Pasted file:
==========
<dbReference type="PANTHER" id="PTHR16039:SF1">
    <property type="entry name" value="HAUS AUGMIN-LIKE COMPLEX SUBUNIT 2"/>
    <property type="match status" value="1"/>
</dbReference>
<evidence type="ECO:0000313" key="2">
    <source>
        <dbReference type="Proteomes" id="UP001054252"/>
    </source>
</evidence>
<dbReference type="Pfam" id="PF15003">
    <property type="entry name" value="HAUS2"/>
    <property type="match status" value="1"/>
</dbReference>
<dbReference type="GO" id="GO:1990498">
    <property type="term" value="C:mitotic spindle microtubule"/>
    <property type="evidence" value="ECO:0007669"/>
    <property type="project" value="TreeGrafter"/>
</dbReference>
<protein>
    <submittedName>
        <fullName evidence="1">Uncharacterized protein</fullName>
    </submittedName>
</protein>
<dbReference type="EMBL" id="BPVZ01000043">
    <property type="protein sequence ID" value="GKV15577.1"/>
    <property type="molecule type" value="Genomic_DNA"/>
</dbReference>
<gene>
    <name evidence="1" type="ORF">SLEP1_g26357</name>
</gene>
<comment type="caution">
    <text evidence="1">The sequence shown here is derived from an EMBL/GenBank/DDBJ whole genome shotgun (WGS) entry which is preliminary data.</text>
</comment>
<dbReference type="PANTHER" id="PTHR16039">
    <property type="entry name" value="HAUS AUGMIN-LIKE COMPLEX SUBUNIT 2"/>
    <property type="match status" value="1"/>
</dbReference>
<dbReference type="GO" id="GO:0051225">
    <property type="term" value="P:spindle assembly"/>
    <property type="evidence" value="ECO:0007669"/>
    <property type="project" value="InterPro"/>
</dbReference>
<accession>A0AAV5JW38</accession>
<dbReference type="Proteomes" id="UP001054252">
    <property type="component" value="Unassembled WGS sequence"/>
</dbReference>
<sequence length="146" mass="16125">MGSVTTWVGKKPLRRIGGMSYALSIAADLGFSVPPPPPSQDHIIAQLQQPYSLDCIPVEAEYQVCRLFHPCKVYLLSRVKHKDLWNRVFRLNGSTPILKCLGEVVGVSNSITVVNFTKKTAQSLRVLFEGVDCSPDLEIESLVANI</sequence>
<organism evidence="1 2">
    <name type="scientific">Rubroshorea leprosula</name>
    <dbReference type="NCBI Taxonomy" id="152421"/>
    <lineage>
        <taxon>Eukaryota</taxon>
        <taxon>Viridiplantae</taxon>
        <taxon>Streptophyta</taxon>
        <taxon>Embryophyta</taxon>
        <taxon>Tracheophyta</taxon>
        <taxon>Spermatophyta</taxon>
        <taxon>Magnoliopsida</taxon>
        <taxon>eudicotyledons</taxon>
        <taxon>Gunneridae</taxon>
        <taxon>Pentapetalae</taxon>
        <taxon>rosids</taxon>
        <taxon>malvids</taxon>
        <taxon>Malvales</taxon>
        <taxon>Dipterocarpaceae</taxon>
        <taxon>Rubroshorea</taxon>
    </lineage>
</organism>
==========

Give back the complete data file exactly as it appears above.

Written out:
<dbReference type="PANTHER" id="PTHR16039:SF1">
    <property type="entry name" value="HAUS AUGMIN-LIKE COMPLEX SUBUNIT 2"/>
    <property type="match status" value="1"/>
</dbReference>
<evidence type="ECO:0000313" key="2">
    <source>
        <dbReference type="Proteomes" id="UP001054252"/>
    </source>
</evidence>
<dbReference type="Pfam" id="PF15003">
    <property type="entry name" value="HAUS2"/>
    <property type="match status" value="1"/>
</dbReference>
<dbReference type="GO" id="GO:1990498">
    <property type="term" value="C:mitotic spindle microtubule"/>
    <property type="evidence" value="ECO:0007669"/>
    <property type="project" value="TreeGrafter"/>
</dbReference>
<protein>
    <submittedName>
        <fullName evidence="1">Uncharacterized protein</fullName>
    </submittedName>
</protein>
<dbReference type="EMBL" id="BPVZ01000043">
    <property type="protein sequence ID" value="GKV15577.1"/>
    <property type="molecule type" value="Genomic_DNA"/>
</dbReference>
<gene>
    <name evidence="1" type="ORF">SLEP1_g26357</name>
</gene>
<comment type="caution">
    <text evidence="1">The sequence shown here is derived from an EMBL/GenBank/DDBJ whole genome shotgun (WGS) entry which is preliminary data.</text>
</comment>
<dbReference type="PANTHER" id="PTHR16039">
    <property type="entry name" value="HAUS AUGMIN-LIKE COMPLEX SUBUNIT 2"/>
    <property type="match status" value="1"/>
</dbReference>
<dbReference type="GO" id="GO:0051225">
    <property type="term" value="P:spindle assembly"/>
    <property type="evidence" value="ECO:0007669"/>
    <property type="project" value="InterPro"/>
</dbReference>
<accession>A0AAV5JW38</accession>
<dbReference type="Proteomes" id="UP001054252">
    <property type="component" value="Unassembled WGS sequence"/>
</dbReference>
<sequence length="146" mass="16125">MGSVTTWVGKKPLRRIGGMSYALSIAADLGFSVPPPPPSQDHIIAQLQQPYSLDCIPVEAEYQVCRLFHPCKVYLLSRVKHKDLWNRVFRLNGSTPILKCLGEVVGVSNSITVVNFTKKTAQSLRVLFEGVDCSPDLEIESLVANI</sequence>
<organism evidence="1 2">
    <name type="scientific">Rubroshorea leprosula</name>
    <dbReference type="NCBI Taxonomy" id="152421"/>
    <lineage>
        <taxon>Eukaryota</taxon>
        <taxon>Viridiplantae</taxon>
        <taxon>Streptophyta</taxon>
        <taxon>Embryophyta</taxon>
        <taxon>Tracheophyta</taxon>
        <taxon>Spermatophyta</taxon>
        <taxon>Magnoliopsida</taxon>
        <taxon>eudicotyledons</taxon>
        <taxon>Gunneridae</taxon>
        <taxon>Pentapetalae</taxon>
        <taxon>rosids</taxon>
        <taxon>malvids</taxon>
        <taxon>Malvales</taxon>
        <taxon>Dipterocarpaceae</taxon>
        <taxon>Rubroshorea</taxon>
    </lineage>
</organism>